Pipe marking for ammonia – best practice

By Janaina Topley Lira, Sep 09, 2013, 16:15 2 minute reading

Anhydrous ammonia is widely used as a refrigerant in food and drink production sites around the world. To prevent accidents and reduce risk of worker exposure ammonia refrigeration systems are subject to a variety of environmental laws and regulations, including standards for the specific labelling of all pipes and ducts that contain ammonia. ammonia21.com presents an overview of labelling requirements in the US and EU.

Around the world, pipelines and pipe-work used for the conveyance of hazardous chemicals such as ammonia must be identified. To prevent confusion and misinterpretation ammonia pipe markers have been standardised, although the systems used in the US and the EU differ slightly.
US Guidelines for Identification of Ammonia Refrigeration Piping and System Components
Following the accepted standard created by the International Institute of Ammonia Refrigeration (IIAR) Bulletin 114, "Guidelines for Identification of Ammonia Refrigeration Piping and System Components,” all piping mains, headers and branches must identify the physical state of the ammonia based refrigerant (either vapour or liquid), its relative pressure level and the direction of its flow. All components of the refrigeration system, including receivers and heat exchangers, also need to be labelled.
The label should provide the name of the contents of the pipe in an abbreviated form, with arrows indicating the directional flow of the contents. Identification of additional details of the hazard such as temperature and pressure, should also be included.
Labels have to be applied on any differing segment of a piping system, including pipes that change direction or pass through walls and floors. Labels must also be placed at regular intervals on long runs of straight pipe, and close to valves.
In the US, ammonia pipe marking is divided into five sections, and has the following layout: 
  1. Arrows indicate the direction of ammonia flow in the pipe.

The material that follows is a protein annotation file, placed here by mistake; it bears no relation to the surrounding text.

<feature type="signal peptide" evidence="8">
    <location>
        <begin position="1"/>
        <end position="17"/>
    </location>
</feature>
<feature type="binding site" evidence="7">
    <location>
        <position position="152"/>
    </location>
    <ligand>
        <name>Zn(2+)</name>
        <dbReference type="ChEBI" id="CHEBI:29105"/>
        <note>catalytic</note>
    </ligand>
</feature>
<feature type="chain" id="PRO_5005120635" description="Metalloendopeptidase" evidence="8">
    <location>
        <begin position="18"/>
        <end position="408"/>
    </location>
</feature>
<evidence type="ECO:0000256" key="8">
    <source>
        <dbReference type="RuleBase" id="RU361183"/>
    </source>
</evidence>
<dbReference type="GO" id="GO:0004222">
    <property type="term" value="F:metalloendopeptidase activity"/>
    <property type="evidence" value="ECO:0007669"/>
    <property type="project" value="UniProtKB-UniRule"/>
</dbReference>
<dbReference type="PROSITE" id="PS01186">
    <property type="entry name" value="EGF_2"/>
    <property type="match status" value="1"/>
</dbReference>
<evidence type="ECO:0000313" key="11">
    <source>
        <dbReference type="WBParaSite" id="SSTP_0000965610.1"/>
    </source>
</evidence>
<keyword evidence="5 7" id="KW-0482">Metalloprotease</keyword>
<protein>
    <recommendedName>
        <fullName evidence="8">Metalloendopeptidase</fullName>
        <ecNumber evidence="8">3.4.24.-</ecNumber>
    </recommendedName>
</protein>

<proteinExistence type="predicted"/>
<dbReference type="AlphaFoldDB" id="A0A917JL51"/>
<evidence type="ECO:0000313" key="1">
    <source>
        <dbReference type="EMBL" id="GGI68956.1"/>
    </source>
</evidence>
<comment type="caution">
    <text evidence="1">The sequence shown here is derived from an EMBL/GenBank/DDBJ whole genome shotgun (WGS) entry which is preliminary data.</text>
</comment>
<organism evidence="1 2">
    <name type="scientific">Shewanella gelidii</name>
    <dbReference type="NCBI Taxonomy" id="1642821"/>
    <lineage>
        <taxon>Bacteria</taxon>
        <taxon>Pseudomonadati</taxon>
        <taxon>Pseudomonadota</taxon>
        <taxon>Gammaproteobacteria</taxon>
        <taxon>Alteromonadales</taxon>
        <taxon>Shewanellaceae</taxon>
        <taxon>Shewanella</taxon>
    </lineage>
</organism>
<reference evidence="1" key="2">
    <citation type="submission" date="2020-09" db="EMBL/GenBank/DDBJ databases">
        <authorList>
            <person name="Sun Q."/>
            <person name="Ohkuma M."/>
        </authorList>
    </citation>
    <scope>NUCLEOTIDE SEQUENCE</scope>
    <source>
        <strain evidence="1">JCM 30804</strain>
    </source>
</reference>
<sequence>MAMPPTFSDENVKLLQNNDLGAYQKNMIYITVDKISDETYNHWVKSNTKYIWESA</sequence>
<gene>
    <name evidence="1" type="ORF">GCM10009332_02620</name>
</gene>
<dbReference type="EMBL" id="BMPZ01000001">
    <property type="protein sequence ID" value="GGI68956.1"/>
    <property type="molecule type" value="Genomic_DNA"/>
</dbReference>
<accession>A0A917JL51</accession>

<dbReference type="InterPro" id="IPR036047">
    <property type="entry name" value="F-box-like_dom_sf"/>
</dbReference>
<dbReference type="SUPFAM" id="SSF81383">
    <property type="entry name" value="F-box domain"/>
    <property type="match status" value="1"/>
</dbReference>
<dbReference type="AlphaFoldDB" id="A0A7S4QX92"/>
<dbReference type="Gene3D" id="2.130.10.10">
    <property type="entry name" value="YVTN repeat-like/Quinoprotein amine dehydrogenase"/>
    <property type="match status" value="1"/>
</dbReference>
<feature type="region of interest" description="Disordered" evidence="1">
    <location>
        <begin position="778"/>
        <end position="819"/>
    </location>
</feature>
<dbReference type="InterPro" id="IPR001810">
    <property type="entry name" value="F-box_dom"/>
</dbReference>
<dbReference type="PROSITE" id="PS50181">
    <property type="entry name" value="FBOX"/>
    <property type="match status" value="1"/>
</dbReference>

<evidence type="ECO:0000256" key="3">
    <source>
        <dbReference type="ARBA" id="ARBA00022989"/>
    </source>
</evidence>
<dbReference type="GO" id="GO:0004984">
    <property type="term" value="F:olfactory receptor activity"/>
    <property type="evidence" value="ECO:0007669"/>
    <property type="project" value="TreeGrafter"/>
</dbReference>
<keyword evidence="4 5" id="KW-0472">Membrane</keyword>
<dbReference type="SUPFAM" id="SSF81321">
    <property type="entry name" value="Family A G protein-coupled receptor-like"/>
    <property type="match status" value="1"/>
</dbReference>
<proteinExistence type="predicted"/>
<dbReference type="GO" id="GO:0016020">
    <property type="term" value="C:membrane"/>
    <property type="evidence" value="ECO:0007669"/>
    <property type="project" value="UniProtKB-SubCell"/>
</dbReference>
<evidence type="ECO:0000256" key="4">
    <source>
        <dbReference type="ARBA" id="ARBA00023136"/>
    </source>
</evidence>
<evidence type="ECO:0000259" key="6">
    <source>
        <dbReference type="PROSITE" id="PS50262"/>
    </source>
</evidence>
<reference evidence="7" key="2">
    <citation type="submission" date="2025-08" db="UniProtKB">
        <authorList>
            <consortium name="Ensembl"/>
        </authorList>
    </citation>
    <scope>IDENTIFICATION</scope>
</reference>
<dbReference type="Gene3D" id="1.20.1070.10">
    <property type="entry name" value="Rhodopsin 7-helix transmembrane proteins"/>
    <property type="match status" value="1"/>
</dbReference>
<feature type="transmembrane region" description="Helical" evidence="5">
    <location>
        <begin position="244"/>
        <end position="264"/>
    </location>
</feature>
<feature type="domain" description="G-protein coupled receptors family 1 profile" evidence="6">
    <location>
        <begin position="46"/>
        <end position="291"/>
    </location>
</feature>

2. Components are indicated by abbreviations. 
  3. Whether the refrigerant is a liquid, vapour, or both is indicated.
  4. AMMONIA is printed black letters on a yellow background. 
  5. Internal pipe pressure is indicated as high or low.
EU directive 67/548/EEC on dangerous substances
The Dangerous Substances Directive is one of the main European Union laws concerning chemical safety, and pipes that contain or transport dangerous or hazardous substances and formulations, must be labelled in accordance with this Directive.
Similar to US labelling, in the EU label colour choices are based on whether the substance is flammable, corrosive/toxic, combustible, fire quenching or compressed air. Arrows are also used to indicate the flow direction, placed before and after the text. However, pipes must also be clearly labelled with the following information:
  • Name of the substance
  • Danger symbols
  • Standard phrases
  • The European Commission number, a the seven-digit code that is assigned to chemical substances that are commercially available within the European Union; or equivalent.
  • For substances listed in Annex I, the words EEC label must be included.
This article is intended for general information purposes only and is not a substitute for review of applicable regulations and standards.


By Janaina Topley Lira

Sep 09, 2013, 16:15

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